Manuel Knapp – AZOTH

Posted: 11 October 2016 in Albums
Tags: , , , , ,

Ventil – V004

Christopher Nosnibor

Having been impressed by the Kutin / Kindlinger / Kubisch / Godoy collaboration, Decomposition I-III, released on Austrian label Ventil Records, I was eager to get my lugs around Manuell Knapp’s latest offering, which purports to see the Vienna/Tokyo based artist depart from his ‘analogue home-turf to go exploring in the digital fields’. None of this forewarns of the fact that he pours napalm over every last inch of every field in a five-hundred-mile radius and hurls an incendiary missile straight into the middle of it just a few moments into this devastating album.

There’s something stark and straightforward about the track listing for this release: AZOTH Side A and AZOTH Side B. In a way, it gives the listener a blank frame in which to place the music, and equally, it gives nothing away.

The synthesised plucked chimes follow warped Kyoto motifs, while explosions blast all around. The contrast between tranquil folk tropes and the sound of a war raging makes for an unusual and unsettling experience. Gradually, the notes become increasingly dissonant until, before long, all semblance of musicality is obliterated in an ear-splitting wall of noise and rubble. From the wreckage emerges dark, chthonic drones, monstrous, alien sighs, which tear from a whisper to a scream. It’s fucking brutal. Brief moments of tinkling synths taunt the listener with the prospect of respite before the next merciless, neuron-melting assault. Brief moments occur where the noise and the fear chords emerge simultaneously, inviting comparisons to Prurient, but for the most part, AZOTH is the kind of atomizing noise attack that’s Merzbow’s trademark.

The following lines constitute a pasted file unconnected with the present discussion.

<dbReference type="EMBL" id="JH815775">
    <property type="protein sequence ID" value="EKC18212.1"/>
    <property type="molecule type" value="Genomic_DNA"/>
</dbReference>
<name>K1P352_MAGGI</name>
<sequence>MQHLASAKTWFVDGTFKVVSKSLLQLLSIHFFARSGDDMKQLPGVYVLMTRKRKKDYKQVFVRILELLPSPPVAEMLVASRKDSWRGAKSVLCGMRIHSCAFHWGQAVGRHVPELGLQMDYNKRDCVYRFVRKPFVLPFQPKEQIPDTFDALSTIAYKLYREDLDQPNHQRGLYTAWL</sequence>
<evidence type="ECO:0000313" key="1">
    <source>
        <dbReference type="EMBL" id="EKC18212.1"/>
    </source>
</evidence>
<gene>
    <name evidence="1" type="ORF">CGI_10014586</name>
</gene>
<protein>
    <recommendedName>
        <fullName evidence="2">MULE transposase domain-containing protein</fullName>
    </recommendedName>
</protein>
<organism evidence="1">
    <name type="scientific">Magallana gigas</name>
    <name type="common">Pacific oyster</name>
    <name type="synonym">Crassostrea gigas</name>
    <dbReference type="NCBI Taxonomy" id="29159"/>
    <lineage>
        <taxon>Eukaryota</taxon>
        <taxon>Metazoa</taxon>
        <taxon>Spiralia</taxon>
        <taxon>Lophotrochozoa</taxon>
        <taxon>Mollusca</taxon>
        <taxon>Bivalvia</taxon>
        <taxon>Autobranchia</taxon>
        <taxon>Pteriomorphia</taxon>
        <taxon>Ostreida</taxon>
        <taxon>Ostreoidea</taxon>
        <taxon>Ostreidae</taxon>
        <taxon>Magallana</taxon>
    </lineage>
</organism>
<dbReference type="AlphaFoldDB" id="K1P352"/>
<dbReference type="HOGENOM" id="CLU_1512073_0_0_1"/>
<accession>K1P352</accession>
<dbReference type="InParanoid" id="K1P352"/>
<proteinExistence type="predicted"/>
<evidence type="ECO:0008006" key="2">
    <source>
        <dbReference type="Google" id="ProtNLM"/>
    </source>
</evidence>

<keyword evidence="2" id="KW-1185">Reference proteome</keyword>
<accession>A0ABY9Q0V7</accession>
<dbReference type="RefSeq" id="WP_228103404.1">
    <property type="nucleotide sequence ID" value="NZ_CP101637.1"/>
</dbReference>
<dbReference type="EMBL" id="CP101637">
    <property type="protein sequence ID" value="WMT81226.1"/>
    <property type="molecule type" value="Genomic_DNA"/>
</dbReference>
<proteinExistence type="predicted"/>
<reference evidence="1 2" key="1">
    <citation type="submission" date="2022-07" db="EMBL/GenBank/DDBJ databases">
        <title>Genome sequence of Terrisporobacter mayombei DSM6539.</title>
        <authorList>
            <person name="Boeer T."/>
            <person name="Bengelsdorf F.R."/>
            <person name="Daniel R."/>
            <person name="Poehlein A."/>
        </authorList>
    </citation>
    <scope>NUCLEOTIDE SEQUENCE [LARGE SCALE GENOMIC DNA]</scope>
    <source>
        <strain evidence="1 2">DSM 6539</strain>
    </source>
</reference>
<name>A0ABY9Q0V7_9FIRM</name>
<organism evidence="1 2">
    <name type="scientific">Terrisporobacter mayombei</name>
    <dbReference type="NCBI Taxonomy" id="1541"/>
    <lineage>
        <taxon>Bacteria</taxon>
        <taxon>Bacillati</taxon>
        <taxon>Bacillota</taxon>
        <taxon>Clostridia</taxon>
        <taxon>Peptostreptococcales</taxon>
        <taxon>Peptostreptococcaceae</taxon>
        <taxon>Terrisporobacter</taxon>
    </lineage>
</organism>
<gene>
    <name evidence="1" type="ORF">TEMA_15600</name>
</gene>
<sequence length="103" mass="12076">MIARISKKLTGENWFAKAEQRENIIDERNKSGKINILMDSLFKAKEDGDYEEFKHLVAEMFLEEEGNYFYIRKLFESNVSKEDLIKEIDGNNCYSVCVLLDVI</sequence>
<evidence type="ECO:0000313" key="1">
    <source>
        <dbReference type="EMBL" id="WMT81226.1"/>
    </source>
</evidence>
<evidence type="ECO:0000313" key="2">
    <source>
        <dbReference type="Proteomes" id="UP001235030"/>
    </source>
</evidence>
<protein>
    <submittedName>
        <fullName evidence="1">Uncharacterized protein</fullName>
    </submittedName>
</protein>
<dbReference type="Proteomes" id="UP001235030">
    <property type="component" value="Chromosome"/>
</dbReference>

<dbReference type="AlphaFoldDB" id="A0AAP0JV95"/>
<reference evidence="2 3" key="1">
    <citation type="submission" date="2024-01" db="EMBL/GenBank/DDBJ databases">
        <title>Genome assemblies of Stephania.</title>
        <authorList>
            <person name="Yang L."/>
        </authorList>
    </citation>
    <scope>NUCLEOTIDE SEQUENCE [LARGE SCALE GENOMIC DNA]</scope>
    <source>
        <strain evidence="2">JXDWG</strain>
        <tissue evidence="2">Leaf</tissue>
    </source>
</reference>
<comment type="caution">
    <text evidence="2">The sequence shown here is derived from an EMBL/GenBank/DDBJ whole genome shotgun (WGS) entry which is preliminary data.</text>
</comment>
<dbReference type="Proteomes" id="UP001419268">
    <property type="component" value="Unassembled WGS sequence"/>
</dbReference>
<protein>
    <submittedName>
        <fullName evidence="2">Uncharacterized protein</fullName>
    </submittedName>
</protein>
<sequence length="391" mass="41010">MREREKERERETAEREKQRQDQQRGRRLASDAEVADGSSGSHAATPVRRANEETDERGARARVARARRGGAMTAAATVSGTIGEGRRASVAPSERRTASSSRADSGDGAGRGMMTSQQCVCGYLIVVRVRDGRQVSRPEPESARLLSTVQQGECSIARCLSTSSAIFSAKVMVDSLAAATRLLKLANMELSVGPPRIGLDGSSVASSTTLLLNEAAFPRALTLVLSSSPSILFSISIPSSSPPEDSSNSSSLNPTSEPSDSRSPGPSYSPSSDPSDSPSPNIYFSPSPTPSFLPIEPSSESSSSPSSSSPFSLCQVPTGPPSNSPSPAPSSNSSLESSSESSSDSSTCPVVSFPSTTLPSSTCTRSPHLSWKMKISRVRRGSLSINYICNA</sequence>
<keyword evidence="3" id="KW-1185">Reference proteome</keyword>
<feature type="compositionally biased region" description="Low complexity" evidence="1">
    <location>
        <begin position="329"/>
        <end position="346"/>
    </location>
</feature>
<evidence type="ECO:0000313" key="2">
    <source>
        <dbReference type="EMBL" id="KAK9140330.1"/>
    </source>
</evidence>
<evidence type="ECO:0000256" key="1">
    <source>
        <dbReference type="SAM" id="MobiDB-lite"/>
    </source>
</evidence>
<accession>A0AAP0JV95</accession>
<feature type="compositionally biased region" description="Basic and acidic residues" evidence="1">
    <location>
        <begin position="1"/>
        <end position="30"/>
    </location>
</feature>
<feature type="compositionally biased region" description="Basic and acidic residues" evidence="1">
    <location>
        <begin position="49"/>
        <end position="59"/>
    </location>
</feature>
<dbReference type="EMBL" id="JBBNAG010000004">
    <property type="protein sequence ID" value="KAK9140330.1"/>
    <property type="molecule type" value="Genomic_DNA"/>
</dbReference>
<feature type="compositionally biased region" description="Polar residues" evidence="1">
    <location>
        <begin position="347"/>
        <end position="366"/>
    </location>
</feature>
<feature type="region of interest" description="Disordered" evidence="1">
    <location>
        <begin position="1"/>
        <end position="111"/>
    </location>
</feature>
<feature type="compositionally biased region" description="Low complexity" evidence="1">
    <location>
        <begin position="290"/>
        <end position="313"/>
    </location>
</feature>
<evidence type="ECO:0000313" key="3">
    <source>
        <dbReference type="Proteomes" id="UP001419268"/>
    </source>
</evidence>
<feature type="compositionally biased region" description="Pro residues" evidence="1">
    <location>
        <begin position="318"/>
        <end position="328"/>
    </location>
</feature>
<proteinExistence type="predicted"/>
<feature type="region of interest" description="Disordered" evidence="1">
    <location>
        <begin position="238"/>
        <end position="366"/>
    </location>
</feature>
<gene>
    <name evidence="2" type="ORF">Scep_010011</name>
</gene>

Knapp certainly grasps the power of frequency – and volume – and uses the two in combination to achieve optimal sonic torture. When it comes to overloading sonic noise, just when it seems impossible to push the circuitry any further, Knapp tweaks it a bit more, amping up the shrieking blast of noise to levels beyond madness, pummelling the listener from every angle with snarling bass noise competing with a shrill, jagged, high-end squall. While many noise recordings are generic or plain lacking in imagination – Harsh Noise Wall being a particularly dire example of how derivative noise-related subgenres can be, and the moribund nature of concept music centred around a weak, one-dimensional concept, Knapp is attuned to the importance of dynamics and textural variation.

Knapp also knows about art and exploitation: the vinyl version is released in an edition of just 15 copies, each with unique, hand-painted art, and comes with a price tag of €666. Amusing in an ionic way, it’s worth noting that at the time of writing, only five copies remain. This is the kind of release that won’t have broad appeal, or, indeed, much appeal at all in he scheme of things, but will always attract some truly fanatical devotees – and speculative purchasers with cash to burn. But in all seriousness, viewed from a broader perspective beyond merely sound, AZOTH is a work of art. And, ultimately, the sound is art too. It is, of course art, of a challenging, avant-garde nature, rather than of the entertaining, accessible, poster and postcard reproduction variety.

Side 2 marks a change of tone and begins with rumbling, dark ambience and hints at being something of a counterpoint to Side 1. The low, ominous drones eddy bleakly around in a tense, turbulent atmosphere. And then the screeding feedback tears through, while a growling drone worthy of Sunn O))) blasts beneath, and in an instant, everything is fucked. Total aural annihilation ensues amidst an avalanche of flanged laser bomb detonations fire in all directions: it’s bewildering, overwhelming.

The totality of the blitz is all-encompassing. AZOTH is about as uncompromising as can be.

 

AZOTH

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